ICAC raids media tycoon Jimmy Lai's home over donations to pan-democrats
Home of lawmaker Lee Cheuk-yan also searched over an alleged link between media tycoon's gifts and Legco speech on press freedoms
Clifford Lo and Shirley Zhao
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Anti-graft officers yesterday raided the home of Jimmy Lai Chee-ying, the Next Media chief, Beijing critic and key donor to the pan-democratic camp.
The Independent Commission Against Corruption also searched the homes of Lai's assistant Mark Simon, who helped Lai supply money to lawmakers, and Labour Party legislator Lee Cheuk-yan, who admitted receiving HK$1.5 million from him.
Watch: Anti-corruption officers swooped on the Kowloon home of media mogul Jimmy Lai
Lai met the management of Next Media after the raid and said he had been prepared for it, according to a post on the Apple Daily website last night. "There's a price to pay for taking a stand," Lai said.
Lee said officers took bank documents from his office in the Legislative Council complex.
Simon said five ICAC officers searched his home.
"The timing is not coincidental, in our opinion," he said. "If you wanted to cool things down, this is the last thing you would do."
On Wednesday, a draft framework for political reform in Hong Kong released in Beijing set tight restrictions on the 2017 chief executive election, dashing the hopes of pan-democrats.
An ICAC spokesman said it began its investigation after receiving corruption complaints accusing certain lawmakers of accepting advantages in breach of the Prevention of Bribery Ordinance. He said the agency acted impartially and without any political consideration.
The spotlight fell on Lai in July when leaked records revealed he had made donations of millions of dollars to pan-democrats.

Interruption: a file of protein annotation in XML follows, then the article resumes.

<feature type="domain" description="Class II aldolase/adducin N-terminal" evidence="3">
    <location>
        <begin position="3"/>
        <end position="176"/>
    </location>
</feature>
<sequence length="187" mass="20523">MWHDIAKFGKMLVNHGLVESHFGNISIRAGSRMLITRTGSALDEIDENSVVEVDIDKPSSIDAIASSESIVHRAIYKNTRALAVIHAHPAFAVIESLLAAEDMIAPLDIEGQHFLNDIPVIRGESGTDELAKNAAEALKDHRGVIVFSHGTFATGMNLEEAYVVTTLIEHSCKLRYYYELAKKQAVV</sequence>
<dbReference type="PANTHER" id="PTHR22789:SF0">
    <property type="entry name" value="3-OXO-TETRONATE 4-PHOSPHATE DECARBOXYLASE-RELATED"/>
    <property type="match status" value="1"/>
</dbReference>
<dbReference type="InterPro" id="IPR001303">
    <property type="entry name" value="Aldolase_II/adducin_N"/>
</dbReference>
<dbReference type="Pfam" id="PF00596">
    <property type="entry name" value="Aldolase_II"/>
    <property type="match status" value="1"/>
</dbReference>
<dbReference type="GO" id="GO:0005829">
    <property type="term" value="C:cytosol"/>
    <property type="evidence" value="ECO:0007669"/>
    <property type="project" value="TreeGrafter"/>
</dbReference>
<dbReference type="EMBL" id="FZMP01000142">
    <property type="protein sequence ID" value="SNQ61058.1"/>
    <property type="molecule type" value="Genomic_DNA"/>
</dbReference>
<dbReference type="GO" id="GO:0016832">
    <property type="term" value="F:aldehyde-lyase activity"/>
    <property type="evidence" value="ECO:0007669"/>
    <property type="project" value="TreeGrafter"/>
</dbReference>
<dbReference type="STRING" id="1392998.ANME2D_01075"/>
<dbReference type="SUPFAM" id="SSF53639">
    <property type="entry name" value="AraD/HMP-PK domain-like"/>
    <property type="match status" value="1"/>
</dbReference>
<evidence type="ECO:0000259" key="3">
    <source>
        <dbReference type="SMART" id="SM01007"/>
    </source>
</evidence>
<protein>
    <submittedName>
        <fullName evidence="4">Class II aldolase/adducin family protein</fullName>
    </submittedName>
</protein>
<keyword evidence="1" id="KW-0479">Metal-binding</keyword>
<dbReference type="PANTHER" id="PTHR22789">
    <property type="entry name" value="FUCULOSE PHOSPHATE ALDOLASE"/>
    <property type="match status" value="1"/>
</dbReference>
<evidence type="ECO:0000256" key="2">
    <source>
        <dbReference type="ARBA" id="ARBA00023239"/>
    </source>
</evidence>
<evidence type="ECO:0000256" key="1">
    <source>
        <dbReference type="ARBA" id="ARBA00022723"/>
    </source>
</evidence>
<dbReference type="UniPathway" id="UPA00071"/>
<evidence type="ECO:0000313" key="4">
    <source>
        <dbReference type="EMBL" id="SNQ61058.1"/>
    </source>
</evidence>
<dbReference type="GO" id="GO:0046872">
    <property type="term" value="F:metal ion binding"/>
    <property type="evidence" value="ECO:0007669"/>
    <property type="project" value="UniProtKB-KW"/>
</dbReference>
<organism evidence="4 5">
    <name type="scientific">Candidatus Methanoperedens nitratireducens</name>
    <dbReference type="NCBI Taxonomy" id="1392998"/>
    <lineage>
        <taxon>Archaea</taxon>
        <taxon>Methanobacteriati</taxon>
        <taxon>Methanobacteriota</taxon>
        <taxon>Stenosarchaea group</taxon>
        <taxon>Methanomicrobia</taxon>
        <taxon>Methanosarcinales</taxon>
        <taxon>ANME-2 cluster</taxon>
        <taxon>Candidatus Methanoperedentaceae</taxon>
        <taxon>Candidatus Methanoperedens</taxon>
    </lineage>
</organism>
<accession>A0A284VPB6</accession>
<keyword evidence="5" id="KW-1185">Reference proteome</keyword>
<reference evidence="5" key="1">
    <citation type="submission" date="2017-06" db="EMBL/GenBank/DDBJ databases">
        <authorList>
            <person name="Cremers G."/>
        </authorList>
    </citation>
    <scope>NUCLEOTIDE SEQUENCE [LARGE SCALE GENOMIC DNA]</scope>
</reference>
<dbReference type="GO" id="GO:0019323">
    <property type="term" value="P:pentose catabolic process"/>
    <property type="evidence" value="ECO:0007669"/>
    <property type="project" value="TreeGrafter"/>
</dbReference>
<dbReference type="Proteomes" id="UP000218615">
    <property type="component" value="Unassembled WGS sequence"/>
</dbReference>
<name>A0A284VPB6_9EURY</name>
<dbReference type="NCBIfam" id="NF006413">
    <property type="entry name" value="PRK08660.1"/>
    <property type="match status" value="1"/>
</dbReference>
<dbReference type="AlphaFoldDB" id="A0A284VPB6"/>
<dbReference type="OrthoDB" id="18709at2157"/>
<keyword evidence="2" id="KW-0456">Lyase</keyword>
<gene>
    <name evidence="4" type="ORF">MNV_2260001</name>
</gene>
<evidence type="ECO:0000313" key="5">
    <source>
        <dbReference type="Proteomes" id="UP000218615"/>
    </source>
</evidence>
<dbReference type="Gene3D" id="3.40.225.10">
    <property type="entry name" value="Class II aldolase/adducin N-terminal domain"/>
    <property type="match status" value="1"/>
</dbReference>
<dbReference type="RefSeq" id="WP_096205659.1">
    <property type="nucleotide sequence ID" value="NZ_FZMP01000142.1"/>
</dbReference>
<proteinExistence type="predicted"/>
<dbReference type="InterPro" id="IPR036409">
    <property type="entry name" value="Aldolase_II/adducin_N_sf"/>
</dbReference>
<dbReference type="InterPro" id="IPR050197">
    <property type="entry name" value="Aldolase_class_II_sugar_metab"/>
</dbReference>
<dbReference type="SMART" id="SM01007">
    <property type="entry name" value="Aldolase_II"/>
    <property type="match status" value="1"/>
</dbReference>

Five pan-democratic lawmakers - including Lee - were caught in a political storm for allegedly failing to declare the donations to the legislature.
Lee said the watchdog made it clear it needed to investigate the relationship between Lai's donations to the party and a debate in Legco about editorial independence on January 21.
A copy of one of the search warrants seen by Reuters news agency also showed that the ICAC was looking for connections between payments or donations and the Legco debate.
In a Legco speech, Lee mentioned reports that Standard Chartered Bank had pulled ads from local newspapers under pressure from Chief Executive Leung Chun-ying. Lee did not mention Lai's Apple Daily by name in the speech, according to minutes of the meeting.
The pro-democracy website House News - which closed last month citing political pressure and low ad revenue - reported in January that Leung and his allies had been pressing banks, including Standard Chartered, to pull ads from Apple Daily.
Former ICAC chief investigator Stephen Char Shik-ngor, now a barrister, doubted if a "valid or logical" case could be made over any link to Lee's speech.
"Press freedom is the core value of society - even Beijing-loyalists should defend it," he said.